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William Steinberg (1899–1978), a native of Cologne who spent almost all his career in the U.S., was known principally as Music Director of the Pittsburg Symphony (1952–76), which he made into one of the world’s leading orchestras, and also as the distinguished Music Director of the Boston Symphony (1969–72) at the end of his career.
He was celebrated as an orchestra builder, co-founding the Palestine Orchestra which became the Israel Philharmonic as well as helping one of his mentors, Arturo Toscanini, to form the NBC Symphony Orchestra. His other mentor was Otto Klemperer and, like Klemperer, Steinberg conducted and recorded Beethoven, Brahms, Bruckner and Mahler superbly together with a fondness for 20th-century works. Steinberg’s recording of Beethoven’s Missa solemnis has never been issued before on CD and is in excellent stereo.
Ludwig van Beethoven: Mass in D major, Op. 123, "Missa Solemnis"
Gloria: Gloria in excelsis Deo
Gloria: Qui tollis
Credo: Credo in unum Deum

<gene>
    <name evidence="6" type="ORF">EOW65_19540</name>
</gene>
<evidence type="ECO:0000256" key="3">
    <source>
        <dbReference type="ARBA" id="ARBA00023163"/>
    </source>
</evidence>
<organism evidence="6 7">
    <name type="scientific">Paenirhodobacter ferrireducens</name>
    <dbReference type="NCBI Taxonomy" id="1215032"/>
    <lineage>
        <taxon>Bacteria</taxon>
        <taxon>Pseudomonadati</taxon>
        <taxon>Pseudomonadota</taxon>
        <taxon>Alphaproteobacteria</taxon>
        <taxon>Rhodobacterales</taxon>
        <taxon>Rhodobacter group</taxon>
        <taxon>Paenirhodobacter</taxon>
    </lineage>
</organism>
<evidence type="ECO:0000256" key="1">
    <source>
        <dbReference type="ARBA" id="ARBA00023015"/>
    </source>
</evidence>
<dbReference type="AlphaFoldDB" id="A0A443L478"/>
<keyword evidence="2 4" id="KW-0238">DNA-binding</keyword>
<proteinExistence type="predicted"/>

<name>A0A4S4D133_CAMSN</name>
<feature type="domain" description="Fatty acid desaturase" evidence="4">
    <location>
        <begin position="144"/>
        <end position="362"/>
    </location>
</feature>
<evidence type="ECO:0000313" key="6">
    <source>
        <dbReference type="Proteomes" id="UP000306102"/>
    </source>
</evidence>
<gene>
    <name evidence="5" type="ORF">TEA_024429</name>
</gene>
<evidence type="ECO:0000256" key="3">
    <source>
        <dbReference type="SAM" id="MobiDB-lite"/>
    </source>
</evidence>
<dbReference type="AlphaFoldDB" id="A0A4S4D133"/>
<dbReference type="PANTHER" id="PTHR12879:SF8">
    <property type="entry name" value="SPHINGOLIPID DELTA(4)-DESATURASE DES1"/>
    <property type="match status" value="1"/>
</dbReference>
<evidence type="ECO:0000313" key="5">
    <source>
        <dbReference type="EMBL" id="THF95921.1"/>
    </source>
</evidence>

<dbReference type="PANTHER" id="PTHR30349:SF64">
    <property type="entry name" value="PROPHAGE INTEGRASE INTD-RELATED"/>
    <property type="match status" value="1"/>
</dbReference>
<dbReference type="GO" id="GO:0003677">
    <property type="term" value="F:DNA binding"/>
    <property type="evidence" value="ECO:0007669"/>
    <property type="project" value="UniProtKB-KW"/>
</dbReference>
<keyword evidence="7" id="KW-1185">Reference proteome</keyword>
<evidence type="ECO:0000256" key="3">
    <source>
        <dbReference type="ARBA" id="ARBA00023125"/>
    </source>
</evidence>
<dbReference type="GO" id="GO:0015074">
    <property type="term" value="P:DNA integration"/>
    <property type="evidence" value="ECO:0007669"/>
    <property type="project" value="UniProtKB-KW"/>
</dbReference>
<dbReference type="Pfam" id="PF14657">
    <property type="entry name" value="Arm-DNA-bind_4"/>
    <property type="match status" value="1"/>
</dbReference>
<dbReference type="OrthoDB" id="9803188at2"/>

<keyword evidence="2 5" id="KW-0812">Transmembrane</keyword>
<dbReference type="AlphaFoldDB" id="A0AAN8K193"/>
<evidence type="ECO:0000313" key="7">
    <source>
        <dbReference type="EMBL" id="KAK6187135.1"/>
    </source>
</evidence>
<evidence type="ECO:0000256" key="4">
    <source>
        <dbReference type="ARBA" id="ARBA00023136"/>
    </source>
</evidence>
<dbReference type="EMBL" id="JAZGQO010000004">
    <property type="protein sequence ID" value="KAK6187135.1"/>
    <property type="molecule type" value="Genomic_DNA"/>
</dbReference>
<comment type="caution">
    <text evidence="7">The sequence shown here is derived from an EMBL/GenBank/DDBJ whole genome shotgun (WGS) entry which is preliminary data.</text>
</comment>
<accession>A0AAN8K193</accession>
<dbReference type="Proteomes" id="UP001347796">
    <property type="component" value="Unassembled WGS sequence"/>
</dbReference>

Credo: Et incarnatus est
Credo: Et resurrexit
Agnus Dei: Agnus Dei
Agnus Dei: Dona nobis pacem
“In Steinberg's Gloria, the choir's accent on 'hominibus' is just right: quiet, not overdone...Steinberg hammers out 'consubstantialem Patri' in fine style...Peter Meven intones the the opening to the Agnus Dei with gravitas.”
“Steinberg impresses by keeping a firm hand on the tiller. Almost without exception I thought his tempi were judiciously chosen...Beethoven makes the most unreasonable demands on the chorus, the sopranos especially, yet the German singers never flinch and I admired the tenors who produce strong, incisive singing yet never force the tone”
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